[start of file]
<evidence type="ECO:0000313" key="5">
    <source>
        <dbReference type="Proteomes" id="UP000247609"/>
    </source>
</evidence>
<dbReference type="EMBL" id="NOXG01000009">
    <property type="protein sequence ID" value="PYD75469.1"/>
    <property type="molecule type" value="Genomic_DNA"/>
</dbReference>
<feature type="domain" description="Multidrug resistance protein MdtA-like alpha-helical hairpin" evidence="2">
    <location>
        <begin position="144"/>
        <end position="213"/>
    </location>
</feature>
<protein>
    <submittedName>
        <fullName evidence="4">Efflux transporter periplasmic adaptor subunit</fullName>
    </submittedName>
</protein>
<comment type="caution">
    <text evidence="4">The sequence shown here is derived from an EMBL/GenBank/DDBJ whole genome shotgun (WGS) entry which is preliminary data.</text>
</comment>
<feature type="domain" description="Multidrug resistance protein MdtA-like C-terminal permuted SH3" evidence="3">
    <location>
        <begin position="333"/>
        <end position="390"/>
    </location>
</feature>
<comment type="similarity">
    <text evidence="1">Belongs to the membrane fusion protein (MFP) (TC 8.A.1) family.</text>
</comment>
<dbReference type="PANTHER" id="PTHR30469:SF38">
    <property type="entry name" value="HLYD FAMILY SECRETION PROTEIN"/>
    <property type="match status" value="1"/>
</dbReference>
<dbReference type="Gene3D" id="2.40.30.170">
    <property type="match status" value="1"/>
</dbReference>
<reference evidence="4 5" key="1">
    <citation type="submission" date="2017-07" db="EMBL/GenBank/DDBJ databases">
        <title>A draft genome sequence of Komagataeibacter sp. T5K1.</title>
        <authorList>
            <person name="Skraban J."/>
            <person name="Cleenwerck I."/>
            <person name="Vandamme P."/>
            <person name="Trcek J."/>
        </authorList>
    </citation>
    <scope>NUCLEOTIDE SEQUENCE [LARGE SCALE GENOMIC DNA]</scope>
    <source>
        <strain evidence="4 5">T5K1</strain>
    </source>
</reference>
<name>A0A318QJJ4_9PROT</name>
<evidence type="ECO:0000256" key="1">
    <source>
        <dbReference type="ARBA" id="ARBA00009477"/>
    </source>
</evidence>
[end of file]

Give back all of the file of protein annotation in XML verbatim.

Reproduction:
<evidence type="ECO:0000313" key="5">
    <source>
        <dbReference type="Proteomes" id="UP000247609"/>
    </source>
</evidence>
<dbReference type="EMBL" id="NOXG01000009">
    <property type="protein sequence ID" value="PYD75469.1"/>
    <property type="molecule type" value="Genomic_DNA"/>
</dbReference>
<feature type="domain" description="Multidrug resistance protein MdtA-like alpha-helical hairpin" evidence="2">
    <location>
        <begin position="144"/>
        <end position="213"/>
    </location>
</feature>
<protein>
    <submittedName>
        <fullName evidence="4">Efflux transporter periplasmic adaptor subunit</fullName>
    </submittedName>
</protein>
<comment type="caution">
    <text evidence="4">The sequence shown here is derived from an EMBL/GenBank/DDBJ whole genome shotgun (WGS) entry which is preliminary data.</text>
</comment>
<feature type="domain" description="Multidrug resistance protein MdtA-like C-terminal permuted SH3" evidence="3">
    <location>
        <begin position="333"/>
        <end position="390"/>
    </location>
</feature>
<comment type="similarity">
    <text evidence="1">Belongs to the membrane fusion protein (MFP) (TC 8.A.1) family.</text>
</comment>
<dbReference type="PANTHER" id="PTHR30469:SF38">
    <property type="entry name" value="HLYD FAMILY SECRETION PROTEIN"/>
    <property type="match status" value="1"/>
</dbReference>
<dbReference type="Gene3D" id="2.40.30.170">
    <property type="match status" value="1"/>
</dbReference>
<reference evidence="4 5" key="1">
    <citation type="submission" date="2017-07" db="EMBL/GenBank/DDBJ databases">
        <title>A draft genome sequence of Komagataeibacter sp. T5K1.</title>
        <authorList>
            <person name="Skraban J."/>
            <person name="Cleenwerck I."/>
            <person name="Vandamme P."/>
            <person name="Trcek J."/>
        </authorList>
    </citation>
    <scope>NUCLEOTIDE SEQUENCE [LARGE SCALE GENOMIC DNA]</scope>
    <source>
        <strain evidence="4 5">T5K1</strain>
    </source>
</reference>
<name>A0A318QJJ4_9PROT</name>
<evidence type="ECO:0000256" key="1">
    <source>
        <dbReference type="ARBA" id="ARBA00009477"/>
    </source>
</evidence>